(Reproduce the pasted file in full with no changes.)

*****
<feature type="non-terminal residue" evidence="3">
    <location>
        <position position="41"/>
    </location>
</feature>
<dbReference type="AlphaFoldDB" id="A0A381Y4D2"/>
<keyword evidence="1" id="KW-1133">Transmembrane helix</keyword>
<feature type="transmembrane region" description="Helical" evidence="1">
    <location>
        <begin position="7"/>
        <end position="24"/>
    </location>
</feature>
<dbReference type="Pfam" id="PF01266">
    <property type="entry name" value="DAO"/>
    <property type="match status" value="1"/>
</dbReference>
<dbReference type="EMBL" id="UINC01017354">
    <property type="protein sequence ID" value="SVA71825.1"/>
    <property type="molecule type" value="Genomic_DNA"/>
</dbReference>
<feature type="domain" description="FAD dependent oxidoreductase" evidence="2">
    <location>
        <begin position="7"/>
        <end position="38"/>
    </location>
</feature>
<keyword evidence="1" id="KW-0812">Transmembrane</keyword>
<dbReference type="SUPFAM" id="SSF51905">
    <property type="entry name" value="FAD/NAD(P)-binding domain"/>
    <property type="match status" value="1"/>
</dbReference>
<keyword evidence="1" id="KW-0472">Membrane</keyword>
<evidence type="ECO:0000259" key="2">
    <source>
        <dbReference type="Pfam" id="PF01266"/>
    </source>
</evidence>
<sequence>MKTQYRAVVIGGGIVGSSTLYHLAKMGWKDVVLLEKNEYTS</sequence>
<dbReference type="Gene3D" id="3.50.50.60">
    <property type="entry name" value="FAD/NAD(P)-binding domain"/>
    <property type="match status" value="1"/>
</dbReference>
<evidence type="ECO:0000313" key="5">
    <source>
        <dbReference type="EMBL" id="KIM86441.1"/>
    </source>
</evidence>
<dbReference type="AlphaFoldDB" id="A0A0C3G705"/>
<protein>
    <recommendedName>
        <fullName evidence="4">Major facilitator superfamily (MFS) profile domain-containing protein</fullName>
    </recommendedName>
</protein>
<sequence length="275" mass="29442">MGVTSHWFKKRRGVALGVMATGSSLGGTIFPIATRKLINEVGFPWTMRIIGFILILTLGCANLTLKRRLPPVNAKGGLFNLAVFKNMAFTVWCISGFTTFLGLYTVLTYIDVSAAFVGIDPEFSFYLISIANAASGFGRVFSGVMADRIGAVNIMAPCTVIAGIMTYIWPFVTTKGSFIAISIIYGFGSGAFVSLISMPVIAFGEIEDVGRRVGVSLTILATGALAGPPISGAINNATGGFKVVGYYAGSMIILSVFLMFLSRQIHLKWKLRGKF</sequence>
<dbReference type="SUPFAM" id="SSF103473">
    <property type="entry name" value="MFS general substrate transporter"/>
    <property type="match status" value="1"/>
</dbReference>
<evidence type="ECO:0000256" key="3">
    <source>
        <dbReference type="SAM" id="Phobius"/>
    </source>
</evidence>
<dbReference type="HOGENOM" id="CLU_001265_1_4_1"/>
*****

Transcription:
<feature type="non-terminal residue" evidence="3">
    <location>
        <position position="41"/>
    </location>
</feature>
<dbReference type="AlphaFoldDB" id="A0A381Y4D2"/>
<keyword evidence="1" id="KW-1133">Transmembrane helix</keyword>
<feature type="transmembrane region" description="Helical" evidence="1">
    <location>
        <begin position="7"/>
        <end position="24"/>
    </location>
</feature>
<dbReference type="Pfam" id="PF01266">
    <property type="entry name" value="DAO"/>
    <property type="match status" value="1"/>
</dbReference>
<dbReference type="EMBL" id="UINC01017354">
    <property type="protein sequence ID" value="SVA71825.1"/>
    <property type="molecule type" value="Genomic_DNA"/>
</dbReference>
<feature type="domain" description="FAD dependent oxidoreductase" evidence="2">
    <location>
        <begin position="7"/>
        <end position="38"/>
    </location>
</feature>
<keyword evidence="1" id="KW-0812">Transmembrane</keyword>
<dbReference type="SUPFAM" id="SSF51905">
    <property type="entry name" value="FAD/NAD(P)-binding domain"/>
    <property type="match status" value="1"/>
</dbReference>
<keyword evidence="1" id="KW-0472">Membrane</keyword>
<evidence type="ECO:0000259" key="2">
    <source>
        <dbReference type="Pfam" id="PF01266"/>
    </source>
</evidence>
<sequence>MKTQYRAVVIGGGIVGSSTLYHLAKMGWKDVVLLEKNEYTS</sequence>
<dbReference type="Gene3D" id="3.50.50.60">
    <property type="entry name" value="FAD/NAD(P)-binding domain"/>
    <property type="match status" value="1"/>
</dbReference>
<evidence type="ECO:0000313" key="5">
    <source>
        <dbReference type="EMBL" id="KIM86441.1"/>
    </source>
</evidence>
<dbReference type="AlphaFoldDB" id="A0A0C3G705"/>
<protein>
    <recommendedName>
        <fullName evidence="4">Major facilitator superfamily (MFS) profile domain-containing protein</fullName>
    </recommendedName>
</protein>
<sequence length="275" mass="29442">MGVTSHWFKKRRGVALGVMATGSSLGGTIFPIATRKLINEVGFPWTMRIIGFILILTLGCANLTLKRRLPPVNAKGGLFNLAVFKNMAFTVWCISGFTTFLGLYTVLTYIDVSAAFVGIDPEFSFYLISIANAASGFGRVFSGVMADRIGAVNIMAPCTVIAGIMTYIWPFVTTKGSFIAISIIYGFGSGAFVSLISMPVIAFGEIEDVGRRVGVSLTILATGALAGPPISGAINNATGGFKVVGYYAGSMIILSVFLMFLSRQIHLKWKLRGKF</sequence>
<dbReference type="SUPFAM" id="SSF103473">
    <property type="entry name" value="MFS general substrate transporter"/>
    <property type="match status" value="1"/>
</dbReference>
<evidence type="ECO:0000256" key="3">
    <source>
        <dbReference type="SAM" id="Phobius"/>
    </source>
</evidence>
<dbReference type="HOGENOM" id="CLU_001265_1_4_1"/>